bathe in the springs at a certain part of the year; “ How ! quit Naxos without seeing her? Il but as those sources are very remote, and the cannot, will not do it. The charms of Zoe, ever || descendants of Leda alone have the power present to my thoughts, nad made such an in of using wings, many of the progeny of the delible impression on my heart, that it appeared fairies cannot avail themselves of the prerogatives to me far less terrible to part with life than to of their birth; though descended from the imtear myself from this object of my adoration. - mortals, they undergo the fate of the children of My friend, I added, your last words are to me the Adam, and fade and die like the towers of the words of death. If you had let me remain in field. the tower, I should speedily have been freed from “ How strange soever the assertion may ap. a life, which can be to me nothing but a life of pear to you, noble cavalier, it is nevertheless misery if I am to be separated from Zoe. You most true, that the fair Zoe, the lovely object of have done nothing for me if you do not do more; } your wishes, can trace her ancestors up to Leda. contrive, therefore, that I may see the Princess, The strongest proof I am able to give you of it or leave me to perish by my own hand.”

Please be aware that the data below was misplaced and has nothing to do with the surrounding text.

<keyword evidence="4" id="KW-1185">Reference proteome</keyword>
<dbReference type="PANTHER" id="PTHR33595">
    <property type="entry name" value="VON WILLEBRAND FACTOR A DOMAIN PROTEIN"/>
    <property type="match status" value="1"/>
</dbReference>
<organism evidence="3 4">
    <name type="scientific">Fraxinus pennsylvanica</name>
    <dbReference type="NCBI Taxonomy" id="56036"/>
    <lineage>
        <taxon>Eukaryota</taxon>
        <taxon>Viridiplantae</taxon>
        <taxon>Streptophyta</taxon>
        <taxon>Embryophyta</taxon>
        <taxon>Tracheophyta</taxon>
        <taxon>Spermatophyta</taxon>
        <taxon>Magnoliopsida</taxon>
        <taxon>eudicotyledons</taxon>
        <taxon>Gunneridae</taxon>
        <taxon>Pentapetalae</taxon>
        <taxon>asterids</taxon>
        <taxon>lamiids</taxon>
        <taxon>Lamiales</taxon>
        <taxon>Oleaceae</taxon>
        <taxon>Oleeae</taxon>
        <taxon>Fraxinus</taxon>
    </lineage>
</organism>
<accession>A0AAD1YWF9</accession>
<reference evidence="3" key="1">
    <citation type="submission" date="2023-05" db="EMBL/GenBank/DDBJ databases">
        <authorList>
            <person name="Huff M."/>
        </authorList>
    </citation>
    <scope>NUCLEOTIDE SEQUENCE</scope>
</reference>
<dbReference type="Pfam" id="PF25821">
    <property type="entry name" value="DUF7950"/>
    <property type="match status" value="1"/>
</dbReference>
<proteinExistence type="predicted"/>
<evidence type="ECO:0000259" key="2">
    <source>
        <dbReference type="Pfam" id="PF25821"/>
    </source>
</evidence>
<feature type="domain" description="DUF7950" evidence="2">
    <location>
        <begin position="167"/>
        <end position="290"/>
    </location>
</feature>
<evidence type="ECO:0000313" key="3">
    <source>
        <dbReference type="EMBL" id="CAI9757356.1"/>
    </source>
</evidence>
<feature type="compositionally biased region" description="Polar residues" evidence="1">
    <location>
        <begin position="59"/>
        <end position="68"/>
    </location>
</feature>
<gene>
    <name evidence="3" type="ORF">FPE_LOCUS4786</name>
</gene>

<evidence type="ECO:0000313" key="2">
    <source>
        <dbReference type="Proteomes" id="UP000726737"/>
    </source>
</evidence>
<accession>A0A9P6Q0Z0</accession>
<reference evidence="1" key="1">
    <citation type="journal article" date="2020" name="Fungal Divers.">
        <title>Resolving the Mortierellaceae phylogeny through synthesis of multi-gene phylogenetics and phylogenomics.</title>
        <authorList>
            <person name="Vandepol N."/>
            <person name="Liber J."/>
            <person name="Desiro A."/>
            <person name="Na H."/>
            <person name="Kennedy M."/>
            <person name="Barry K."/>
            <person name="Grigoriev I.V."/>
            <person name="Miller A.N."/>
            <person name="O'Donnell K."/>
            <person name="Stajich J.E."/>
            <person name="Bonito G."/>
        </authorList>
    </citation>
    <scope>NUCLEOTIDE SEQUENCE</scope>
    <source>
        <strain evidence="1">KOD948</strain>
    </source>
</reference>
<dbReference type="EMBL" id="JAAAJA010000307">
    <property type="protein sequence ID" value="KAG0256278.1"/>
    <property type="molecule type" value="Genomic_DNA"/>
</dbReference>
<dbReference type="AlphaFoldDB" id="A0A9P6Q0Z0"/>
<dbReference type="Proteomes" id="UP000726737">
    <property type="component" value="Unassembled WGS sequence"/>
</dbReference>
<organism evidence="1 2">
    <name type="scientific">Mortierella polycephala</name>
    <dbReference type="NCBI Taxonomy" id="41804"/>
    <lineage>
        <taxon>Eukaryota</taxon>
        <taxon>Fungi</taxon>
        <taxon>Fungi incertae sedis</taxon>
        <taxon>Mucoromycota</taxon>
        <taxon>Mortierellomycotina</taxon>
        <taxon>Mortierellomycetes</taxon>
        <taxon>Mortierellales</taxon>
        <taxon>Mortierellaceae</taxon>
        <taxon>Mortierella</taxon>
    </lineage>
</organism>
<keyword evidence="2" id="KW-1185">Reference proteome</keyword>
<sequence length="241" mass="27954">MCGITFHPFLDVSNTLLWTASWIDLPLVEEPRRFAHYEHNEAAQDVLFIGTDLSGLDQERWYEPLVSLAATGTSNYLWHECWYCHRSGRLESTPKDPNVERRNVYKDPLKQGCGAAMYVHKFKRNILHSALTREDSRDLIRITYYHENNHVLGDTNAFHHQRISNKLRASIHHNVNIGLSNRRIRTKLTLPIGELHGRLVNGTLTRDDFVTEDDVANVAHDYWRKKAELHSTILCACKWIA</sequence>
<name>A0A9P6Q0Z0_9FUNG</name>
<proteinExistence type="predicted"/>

is, that every year she assumes the figure of a " The good Theophrastus regarded me with swan, and pays a visit to the baths of beauty, the air of a physician, who discovers the violence This annual journey lasis nine days; and not a of his patient's malady in his ravings. "Your female who has the power to make it, ever neproject,' cried he, “is that of a maniac: you glects to gratify her vanity by an immersion prohave escaped death by a miracle; talk not of ductive of such extraordinary effects as a renewal giving him a willing victim. But since I see of youth and beauty If then, you are willing that your passion triumphs over every considera to encounter the fatigue of repairing to one of tion that it ought to yield to, I must secure your those marvellous fountains, you will have the safery, my own, and that of the beauteous Zoe happiness of again beholding the object of your herself, by imparting a secret, by which you may affections. The first of them is situate in the both one day benefit. Learn, then, what is known kingdom of Abyssinia, and is the source of the but to a few; and what neither threais, nor pro celebrated Nile. The second is a lake without mizes, nor any thing short of the niost lively bottom, at the foot of Mount Ararat; and is the friendship, could extort from me. This beauty sameihat swallowed up the waters of the deluge. whom you adore, this enchanting Zoe, is descend The third is placed in Germany; it is called the ed, as are many other beauties of Greece, froin Lake of the Swans, and occupies the middle of the race of the fairies. The ancient traditions ! an extensive and romantic valley. This last of the divinities who formerly inhabited Greece, li being nearest Naxos, is the one which Zoe comare not, as many pretend, mere chimeras. The li monly visits. You will readily distinuni poets, it is true, have iningled with thein so || fairy swans from the others, by a crown of plumes many fables, that it has become as difficult to i which ornaments the heads of the former; and separate the false from the true, as to separate as they resume their natural form the instant they silver from mercury. It is nevertheless certain, l plunge into the water, you will be at ou loss to that he gods of the ancient world are a set of perceive if the beautiful Zoe be among them. If aerial beings who inhabit the superior regions of you have the happiness to see her, lose not an the aunosphere, that is to say, who dwell on the instant in adıniring her matchless form, but fiy to suinmit of Mount Olympus. They lived formerly I snatch up the plumage she has discarded, which